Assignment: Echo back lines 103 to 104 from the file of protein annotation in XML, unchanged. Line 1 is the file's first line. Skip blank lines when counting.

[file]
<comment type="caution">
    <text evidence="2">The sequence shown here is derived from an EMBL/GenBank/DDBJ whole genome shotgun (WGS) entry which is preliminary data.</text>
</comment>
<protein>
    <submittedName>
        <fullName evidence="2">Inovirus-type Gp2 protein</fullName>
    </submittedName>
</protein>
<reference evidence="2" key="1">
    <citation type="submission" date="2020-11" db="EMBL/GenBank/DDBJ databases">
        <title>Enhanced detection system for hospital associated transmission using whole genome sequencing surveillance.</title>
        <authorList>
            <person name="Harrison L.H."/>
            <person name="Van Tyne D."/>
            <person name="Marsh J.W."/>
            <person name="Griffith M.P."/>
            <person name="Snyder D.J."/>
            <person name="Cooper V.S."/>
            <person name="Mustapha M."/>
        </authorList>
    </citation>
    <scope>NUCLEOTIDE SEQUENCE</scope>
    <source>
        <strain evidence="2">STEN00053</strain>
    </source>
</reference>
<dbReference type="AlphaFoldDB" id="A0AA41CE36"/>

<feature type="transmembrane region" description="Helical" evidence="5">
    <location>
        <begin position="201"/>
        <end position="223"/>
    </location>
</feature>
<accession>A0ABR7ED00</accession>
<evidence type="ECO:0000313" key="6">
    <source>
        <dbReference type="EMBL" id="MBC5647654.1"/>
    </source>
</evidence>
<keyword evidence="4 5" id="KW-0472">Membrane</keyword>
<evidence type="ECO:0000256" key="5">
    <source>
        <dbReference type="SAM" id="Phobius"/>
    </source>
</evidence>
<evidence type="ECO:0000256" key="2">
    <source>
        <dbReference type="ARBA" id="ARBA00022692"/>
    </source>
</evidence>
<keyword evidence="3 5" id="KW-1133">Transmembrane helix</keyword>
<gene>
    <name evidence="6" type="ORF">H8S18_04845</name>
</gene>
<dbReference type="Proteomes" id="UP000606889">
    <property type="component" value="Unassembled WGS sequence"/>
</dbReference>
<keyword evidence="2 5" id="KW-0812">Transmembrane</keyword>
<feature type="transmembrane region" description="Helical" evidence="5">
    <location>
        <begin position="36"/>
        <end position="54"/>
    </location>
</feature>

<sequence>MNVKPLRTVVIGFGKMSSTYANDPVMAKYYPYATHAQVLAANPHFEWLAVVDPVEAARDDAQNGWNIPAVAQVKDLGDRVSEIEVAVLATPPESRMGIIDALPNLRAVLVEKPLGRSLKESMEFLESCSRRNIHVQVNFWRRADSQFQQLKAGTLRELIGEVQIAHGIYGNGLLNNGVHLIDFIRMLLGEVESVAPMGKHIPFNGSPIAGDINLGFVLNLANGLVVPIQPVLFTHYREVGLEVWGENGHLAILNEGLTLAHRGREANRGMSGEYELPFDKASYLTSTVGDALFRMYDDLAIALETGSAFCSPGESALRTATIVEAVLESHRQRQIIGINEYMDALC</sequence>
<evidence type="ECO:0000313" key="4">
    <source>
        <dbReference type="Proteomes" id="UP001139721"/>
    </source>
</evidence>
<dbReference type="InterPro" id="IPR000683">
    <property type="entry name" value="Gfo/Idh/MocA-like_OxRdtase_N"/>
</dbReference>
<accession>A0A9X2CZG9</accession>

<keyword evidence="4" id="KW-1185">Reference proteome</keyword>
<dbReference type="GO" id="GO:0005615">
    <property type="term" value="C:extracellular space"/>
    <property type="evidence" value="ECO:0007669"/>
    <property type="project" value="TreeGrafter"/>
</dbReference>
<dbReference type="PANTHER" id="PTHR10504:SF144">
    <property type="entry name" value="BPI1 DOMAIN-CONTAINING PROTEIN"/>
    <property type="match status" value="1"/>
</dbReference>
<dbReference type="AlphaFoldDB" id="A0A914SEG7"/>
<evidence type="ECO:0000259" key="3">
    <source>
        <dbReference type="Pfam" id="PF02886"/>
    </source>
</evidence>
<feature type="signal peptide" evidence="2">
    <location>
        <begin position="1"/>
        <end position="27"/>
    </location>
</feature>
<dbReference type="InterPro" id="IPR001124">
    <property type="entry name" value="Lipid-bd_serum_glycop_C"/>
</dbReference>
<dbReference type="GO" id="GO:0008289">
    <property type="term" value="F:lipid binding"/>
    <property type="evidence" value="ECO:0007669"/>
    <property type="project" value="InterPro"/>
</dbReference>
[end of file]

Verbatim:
    <property type="project" value="InterPro"/>
</dbReference>